[Federal Register: July 20, 2000 (Volume 65, Number 140)]
[Page 45038-45039]
From the Federal Register Online via GPO Access [wais.access.gpo.gov]

[[Page 45038]]



National Oceanic and Atmospheric Administration


Fish and Wildlife Service

[I.D. 063000C]

Availability of a Final Environmental Impact Statement for the 
Proposed Issuance of Incidental Take Permits to Simpson Timber Company, 
Northwest Operations, Thurston, Mason, and Grays Harbor Counties, 

AGENCIES: National Marine Fisheries Service (NMFS), National Oceanic 
and Atmospheric Administration (NOAA), Commerce; Fish and Wildlife 
Service, Interior.

ACTION: Notice of availability of a final environmental impact 


SUMMARY: This notice announces the availability of a Final 
Environmental Impact Statement (Statement) for public review. The 
Statement addresses the proposed issuance of Incidental Take Permits 
(Permits) to Simpson Timber Company, Northwest Operations (Simpson), 
for forest management and timber harvest on their lands in Thurston, 
Mason, and Grays Harbor Counties, Washington. Simpson submitted 
applications on September 29, 1999, to the Fish and Wildlife Service 
and the National Marine Fisheries Service (together, the Services) for 
Permits pursuant to the Endangered Species Act of 1973, as amended 
(Act). The proposed Permits would authorize take of the following 
endangered or threatened species incidental to otherwise lawful 
management activities: marbled murrelet (Brachyramphus marmoratus 
marmoratus), bald eagle (Haliaeetus leucocephalus), Puget Sound chinook 
salmon (Oncorhynchus tshawytscha), Hood Canal summer run chum salmon 
(Oncorhynchus keta), and bull trout (Salvelinus confluentus). Simpson 
is also seeking coverage for 47 currently unlisted species under 
specific provisions of the Permits, should these species be listed in 
the future. The duration of the proposed Permits is 50 years. This 
notice is provided pursuant to the Act, and National Environmental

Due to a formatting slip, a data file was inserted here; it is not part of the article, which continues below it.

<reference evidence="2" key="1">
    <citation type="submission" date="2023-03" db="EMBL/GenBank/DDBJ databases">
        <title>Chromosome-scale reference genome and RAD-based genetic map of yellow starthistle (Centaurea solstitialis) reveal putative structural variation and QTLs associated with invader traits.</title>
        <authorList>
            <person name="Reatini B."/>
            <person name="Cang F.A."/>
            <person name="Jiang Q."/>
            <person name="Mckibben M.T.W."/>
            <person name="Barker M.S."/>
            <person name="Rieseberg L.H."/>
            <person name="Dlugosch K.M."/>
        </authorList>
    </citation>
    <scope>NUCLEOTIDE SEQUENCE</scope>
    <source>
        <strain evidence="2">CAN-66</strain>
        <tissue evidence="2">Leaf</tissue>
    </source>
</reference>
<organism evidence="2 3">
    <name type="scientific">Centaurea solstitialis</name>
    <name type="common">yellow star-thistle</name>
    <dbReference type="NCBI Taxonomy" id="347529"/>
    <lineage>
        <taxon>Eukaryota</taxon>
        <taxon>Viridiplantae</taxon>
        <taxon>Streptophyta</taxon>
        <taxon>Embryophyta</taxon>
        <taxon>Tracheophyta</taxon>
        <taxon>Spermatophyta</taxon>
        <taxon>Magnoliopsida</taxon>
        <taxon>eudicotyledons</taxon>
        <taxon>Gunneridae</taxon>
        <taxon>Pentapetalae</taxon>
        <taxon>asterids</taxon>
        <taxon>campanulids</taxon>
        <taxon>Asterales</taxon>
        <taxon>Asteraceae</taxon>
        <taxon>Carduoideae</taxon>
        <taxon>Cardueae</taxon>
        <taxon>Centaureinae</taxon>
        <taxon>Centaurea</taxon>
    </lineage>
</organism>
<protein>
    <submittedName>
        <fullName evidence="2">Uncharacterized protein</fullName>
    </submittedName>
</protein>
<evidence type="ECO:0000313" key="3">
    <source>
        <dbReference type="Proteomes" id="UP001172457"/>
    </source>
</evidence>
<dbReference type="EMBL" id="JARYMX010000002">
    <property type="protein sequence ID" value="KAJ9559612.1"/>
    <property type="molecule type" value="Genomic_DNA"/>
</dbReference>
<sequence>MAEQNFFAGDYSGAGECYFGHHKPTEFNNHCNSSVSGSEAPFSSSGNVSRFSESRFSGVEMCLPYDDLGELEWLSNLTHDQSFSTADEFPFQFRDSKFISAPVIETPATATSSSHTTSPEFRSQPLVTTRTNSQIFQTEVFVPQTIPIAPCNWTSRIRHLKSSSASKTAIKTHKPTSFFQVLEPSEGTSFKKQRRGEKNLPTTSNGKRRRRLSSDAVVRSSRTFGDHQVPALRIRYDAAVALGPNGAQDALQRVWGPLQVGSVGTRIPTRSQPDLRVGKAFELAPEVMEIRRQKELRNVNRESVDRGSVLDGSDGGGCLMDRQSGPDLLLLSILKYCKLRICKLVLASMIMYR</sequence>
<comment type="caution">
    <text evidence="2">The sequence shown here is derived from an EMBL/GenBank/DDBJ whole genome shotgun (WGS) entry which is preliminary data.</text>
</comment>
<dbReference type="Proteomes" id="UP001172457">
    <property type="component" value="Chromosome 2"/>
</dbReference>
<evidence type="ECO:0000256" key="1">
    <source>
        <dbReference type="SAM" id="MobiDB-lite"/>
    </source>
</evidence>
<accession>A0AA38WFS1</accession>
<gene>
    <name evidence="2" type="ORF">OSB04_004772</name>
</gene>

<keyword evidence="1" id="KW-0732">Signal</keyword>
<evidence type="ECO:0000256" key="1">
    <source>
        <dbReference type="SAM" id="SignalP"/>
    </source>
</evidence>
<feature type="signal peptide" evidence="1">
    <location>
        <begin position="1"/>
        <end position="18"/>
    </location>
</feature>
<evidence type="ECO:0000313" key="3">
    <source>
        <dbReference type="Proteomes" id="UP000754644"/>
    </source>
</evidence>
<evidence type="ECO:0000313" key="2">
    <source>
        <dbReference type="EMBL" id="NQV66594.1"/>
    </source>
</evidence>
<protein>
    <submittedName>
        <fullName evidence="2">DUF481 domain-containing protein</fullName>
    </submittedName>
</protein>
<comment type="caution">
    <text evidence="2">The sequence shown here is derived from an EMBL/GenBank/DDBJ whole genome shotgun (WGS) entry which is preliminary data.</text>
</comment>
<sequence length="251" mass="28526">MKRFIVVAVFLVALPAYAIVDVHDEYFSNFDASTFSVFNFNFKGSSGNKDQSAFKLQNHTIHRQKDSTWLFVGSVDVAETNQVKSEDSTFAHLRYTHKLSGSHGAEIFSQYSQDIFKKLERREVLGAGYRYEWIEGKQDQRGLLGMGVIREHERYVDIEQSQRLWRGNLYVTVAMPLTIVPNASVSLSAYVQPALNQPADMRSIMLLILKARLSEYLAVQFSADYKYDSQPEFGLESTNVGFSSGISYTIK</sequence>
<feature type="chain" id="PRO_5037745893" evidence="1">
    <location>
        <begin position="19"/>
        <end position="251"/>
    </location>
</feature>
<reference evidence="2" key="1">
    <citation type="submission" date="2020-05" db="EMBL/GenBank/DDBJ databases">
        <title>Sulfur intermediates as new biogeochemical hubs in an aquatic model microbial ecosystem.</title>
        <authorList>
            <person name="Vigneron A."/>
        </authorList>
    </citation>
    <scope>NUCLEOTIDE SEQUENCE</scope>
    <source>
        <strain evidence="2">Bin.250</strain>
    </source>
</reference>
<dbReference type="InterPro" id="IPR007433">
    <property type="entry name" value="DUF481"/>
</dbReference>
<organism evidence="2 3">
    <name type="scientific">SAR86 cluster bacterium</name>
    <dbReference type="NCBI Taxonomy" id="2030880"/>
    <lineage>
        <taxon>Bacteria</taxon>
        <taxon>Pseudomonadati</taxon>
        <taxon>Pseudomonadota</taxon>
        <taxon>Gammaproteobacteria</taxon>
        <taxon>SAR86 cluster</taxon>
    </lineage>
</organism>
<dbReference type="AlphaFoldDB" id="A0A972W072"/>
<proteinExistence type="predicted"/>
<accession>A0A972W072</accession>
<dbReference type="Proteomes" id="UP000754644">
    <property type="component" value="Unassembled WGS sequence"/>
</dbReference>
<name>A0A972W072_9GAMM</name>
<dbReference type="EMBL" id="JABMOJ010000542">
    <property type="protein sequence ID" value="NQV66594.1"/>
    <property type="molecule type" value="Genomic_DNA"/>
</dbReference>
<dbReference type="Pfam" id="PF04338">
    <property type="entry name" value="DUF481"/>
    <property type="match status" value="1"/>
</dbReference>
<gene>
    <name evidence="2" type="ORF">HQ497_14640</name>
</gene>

Policy Act regulations.

ADDRESSES: Requests for the documents should be made by calling the 
U.S. Fish and Wildlife Service at (360)534-9330. Copies are also 
available for viewing, or partial or complete duplication, at the 
following libraries: Olympia Timberland Library, Reference Desk, 313 
8<SUP>th</SUP> Avenue SE, Olympia, WA, (360)352-0595; William G. Reed 
Library, Reference Desk, 710 West Alder Street, Shelton, WA, (360)426-
1362; Hoodsport Timberland Library, 40 North Schoolhouse Hill Road, 
Hoodsport, WA, (360)877-9339; Elma Timberland Library, Information 
Desk, 118 North 1<SUP>st</SUP> Street, Elma, WA, (360)482-3737; W.H. 
Abel Public Library, Information Desk, 125 Main Street South, 
Montesano, WA, (360)249-4211; and, Aberdeen Timberland Library, 
Reference Desk, 121 East Market Street, Aberdeen, WA, (360)533-2360.

SUPPLEMENTARY INFORMATION: Section 9 of the Act and Federal regulations 
prohibit the ``taking'' of a species listed as endangered or 
threatened. The term take is defined under the Act to mean harass, 
harm, pursue, hunt, shoot, wound, kill, trap, capture, or collect, or 
to attempt to engage in any such conduct. Harm is defined to include 
significant habitat modification or degradation where it actually kills 
or injures wildlife by significantly impairing essential behavioral 
patterns, including breeding, feeding, and sheltering.
    The Services may issue permits, under limited circumstances, to 
take listed species incidental to, and not the purpose of, otherwise 
lawful activities. U.S. Fish and Wildlife Service regulations governing 
permits for endangered species are promulgated in 50 CFR 17.22; and, 
regulations governing permits for threatened species are promulgated in 
50 CFR 17.32. National Marine Fisheries Service regulations governing 
permits for threatened and endangered species are promulgated at 50 CFR 
222.307. A permit decision will occur, and a Record of Decision will be 
published, no sooner than 30 days from this notice.


    Simpson owns and manages approximately 261,575 acres of commercial 
timberland in Thurston, Mason and Grays Harbor counties, Washington. 
These properties are located from just south of Highway 8, north into 
the southern foothills of the Olympic Mountains, and west across the 
Wynoochee River valley to the City of Aberdeen's Wishkah watershed. 
Management activities on the tree farm include forest management and 
timber harvest.
    Some forest management and timber harvest activities have the 
potential to impact species subject to protection under the Act. 
Section 10 of the Act contains provisions for the issuance of Permits 
to non-Federal land owners for the take of endangered and threatened 
species, provided the take is incidental to otherwise lawful 
activities, and will not appreciably reduce the likelihood of the